WASHINGTON - President Donald Trump on Monday announced that Attorney General Bill Barr, who angered him by contradicting his claims of having been the victim of mass fraud in the US election, is leaving office.
"Just had a very nice meeting with Attorney General Bill Barr at the White House," Trump, who is set to step down after losing the November 3 election, tweeted.
"Our relationship has been a very good one.... Bill will be leaving just before Christmas to spend the holidays with his family."
A senior White House official said "Barr resigned on his own accord. He wasn't pushed out or forced to resign. It was a very amicable meeting."
Barr, Trump's second attorney general, was heavily criticized by Democrats for what they said was his unethical behavior to shield Trump during a probe by special counsel Robert Mueller into the president's Russia connections.
"Good riddance to the worst most corrupt despicable Attorney General in US history," House Democrat Bill Pascrell tweeted.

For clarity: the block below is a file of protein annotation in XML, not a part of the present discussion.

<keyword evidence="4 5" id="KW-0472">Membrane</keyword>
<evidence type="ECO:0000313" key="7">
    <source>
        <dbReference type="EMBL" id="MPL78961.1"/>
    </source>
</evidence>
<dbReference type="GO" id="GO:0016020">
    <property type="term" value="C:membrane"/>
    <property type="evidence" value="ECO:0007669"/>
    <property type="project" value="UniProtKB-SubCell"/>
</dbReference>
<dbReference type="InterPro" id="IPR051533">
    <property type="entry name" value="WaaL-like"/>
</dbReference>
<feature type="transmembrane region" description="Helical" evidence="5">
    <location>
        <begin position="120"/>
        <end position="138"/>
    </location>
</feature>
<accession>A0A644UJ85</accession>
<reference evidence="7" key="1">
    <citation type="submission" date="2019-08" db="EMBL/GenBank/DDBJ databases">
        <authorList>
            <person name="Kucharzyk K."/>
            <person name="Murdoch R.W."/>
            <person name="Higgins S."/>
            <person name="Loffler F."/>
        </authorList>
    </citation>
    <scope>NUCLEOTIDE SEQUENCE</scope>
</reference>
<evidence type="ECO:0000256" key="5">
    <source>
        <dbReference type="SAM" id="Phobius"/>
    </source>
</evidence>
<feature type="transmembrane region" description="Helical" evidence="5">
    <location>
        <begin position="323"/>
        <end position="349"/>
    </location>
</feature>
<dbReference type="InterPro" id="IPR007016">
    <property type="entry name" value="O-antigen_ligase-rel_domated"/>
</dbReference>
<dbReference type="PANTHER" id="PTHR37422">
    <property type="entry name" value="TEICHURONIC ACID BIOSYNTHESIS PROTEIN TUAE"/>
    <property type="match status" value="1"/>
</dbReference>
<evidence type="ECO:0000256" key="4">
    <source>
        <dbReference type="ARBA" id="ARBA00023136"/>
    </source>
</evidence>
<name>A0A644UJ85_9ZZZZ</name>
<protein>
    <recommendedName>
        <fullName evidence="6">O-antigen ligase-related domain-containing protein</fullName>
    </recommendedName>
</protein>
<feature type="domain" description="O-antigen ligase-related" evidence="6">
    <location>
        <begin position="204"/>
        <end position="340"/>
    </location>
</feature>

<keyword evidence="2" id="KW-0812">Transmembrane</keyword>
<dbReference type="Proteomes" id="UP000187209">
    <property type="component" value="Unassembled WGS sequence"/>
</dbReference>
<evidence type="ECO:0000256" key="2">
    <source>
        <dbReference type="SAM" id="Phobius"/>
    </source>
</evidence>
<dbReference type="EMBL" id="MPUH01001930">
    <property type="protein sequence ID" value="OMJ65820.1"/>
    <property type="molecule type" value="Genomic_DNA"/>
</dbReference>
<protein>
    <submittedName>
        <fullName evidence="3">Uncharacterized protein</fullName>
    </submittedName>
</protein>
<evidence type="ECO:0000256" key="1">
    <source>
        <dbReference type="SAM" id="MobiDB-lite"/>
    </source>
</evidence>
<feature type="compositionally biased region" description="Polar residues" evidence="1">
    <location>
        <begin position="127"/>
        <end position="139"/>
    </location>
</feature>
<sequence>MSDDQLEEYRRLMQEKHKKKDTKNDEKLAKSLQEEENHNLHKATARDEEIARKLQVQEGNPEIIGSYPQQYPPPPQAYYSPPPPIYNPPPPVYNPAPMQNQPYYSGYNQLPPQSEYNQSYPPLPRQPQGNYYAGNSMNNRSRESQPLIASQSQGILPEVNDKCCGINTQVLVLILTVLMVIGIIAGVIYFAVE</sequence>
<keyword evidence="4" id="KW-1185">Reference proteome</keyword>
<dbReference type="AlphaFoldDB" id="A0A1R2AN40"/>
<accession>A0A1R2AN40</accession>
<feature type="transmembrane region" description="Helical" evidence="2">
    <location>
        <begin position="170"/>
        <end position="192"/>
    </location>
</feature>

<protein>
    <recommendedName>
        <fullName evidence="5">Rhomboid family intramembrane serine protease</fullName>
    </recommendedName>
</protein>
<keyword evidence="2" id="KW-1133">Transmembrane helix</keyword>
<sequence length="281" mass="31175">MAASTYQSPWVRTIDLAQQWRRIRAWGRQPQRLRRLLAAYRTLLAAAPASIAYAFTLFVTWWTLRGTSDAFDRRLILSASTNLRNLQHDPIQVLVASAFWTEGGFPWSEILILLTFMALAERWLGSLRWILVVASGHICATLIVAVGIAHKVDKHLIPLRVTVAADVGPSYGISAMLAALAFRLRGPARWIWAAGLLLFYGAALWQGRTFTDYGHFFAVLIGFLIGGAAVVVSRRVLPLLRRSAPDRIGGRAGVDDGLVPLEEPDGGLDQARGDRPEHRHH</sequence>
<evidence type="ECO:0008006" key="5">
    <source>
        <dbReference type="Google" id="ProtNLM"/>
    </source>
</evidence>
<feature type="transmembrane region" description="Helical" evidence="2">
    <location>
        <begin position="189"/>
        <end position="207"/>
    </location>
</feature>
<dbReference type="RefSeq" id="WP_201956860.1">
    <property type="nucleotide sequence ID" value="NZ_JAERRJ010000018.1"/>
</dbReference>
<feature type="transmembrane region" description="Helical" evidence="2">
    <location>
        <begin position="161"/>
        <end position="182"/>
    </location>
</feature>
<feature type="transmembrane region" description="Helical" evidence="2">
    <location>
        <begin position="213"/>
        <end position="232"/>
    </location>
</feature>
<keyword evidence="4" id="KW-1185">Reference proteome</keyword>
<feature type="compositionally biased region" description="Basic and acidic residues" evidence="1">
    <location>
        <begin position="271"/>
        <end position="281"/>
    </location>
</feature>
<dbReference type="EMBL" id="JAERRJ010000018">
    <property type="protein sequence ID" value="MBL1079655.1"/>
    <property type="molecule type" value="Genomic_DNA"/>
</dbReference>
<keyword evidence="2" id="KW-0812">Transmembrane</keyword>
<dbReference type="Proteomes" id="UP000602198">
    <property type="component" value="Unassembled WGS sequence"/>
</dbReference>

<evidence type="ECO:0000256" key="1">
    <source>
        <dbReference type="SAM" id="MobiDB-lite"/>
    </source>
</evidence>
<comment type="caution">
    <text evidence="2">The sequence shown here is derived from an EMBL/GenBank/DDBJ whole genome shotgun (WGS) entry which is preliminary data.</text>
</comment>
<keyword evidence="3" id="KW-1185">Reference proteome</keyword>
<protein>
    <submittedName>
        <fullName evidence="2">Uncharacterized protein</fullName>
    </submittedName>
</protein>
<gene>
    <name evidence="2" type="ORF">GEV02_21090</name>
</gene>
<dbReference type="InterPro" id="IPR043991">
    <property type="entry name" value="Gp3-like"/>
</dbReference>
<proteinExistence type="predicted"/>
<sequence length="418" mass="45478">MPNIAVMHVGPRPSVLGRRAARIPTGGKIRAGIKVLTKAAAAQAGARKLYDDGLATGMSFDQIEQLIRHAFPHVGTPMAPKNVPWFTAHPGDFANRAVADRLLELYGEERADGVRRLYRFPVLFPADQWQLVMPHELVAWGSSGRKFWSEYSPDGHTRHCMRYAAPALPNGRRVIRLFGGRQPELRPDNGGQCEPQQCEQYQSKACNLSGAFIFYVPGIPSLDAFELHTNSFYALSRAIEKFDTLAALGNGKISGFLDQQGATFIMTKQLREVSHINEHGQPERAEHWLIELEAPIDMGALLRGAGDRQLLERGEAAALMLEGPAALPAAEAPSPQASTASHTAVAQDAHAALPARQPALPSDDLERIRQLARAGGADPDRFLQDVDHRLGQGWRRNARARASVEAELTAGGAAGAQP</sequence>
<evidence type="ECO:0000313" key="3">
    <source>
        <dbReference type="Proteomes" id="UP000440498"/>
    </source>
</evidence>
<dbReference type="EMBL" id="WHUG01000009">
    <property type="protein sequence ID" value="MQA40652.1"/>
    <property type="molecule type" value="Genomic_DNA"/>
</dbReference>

However, Barr angered Trump around the time of the presidential election for failing, in the eyes of the president, to use the Justice Department to help his campaign or to back up Trump's claims of fraud.
Trump had long hoped that a Justice Department investigation into the allegedly political roots of the Russia probe would help him damage his Democratic opponent Joe Biden before Election Day.
When Barr made clear that nothing of the sort was forthcoming, Trump fumed publicly that he would be "very disappointed."
He became angry with Barr again after the election, which Trump has sought to overturn, claiming without evidence that Biden only won because of fraud.
Barr told The Associated Press that "we have not seen fraud on a scale that could have effected a different outcome in the election" -- an assessment that put a gaping hole in Trump's still ongoing disinformation campaign.
Trump has also fumed over the revelation that the Justice Department decided not to make public in the run-up to the election an investigation it is conducting into the business dealings of Biden's son Hunter Biden.
Again, Trump had been hoping for Barr to supply damaging news to help him win a second term.
Trump announced that Deputy Attorney General Jeff Rosen, "an outstanding person," will take over Barr's job in an acting capacity.
Trump, who is set to leave office on January 20, already fired an attorney general, Jeff Sessions, in 2018.
In that case, Sessions had angered Trump by recusing himself in the Russia investigation, leading to the appointment of Mueller.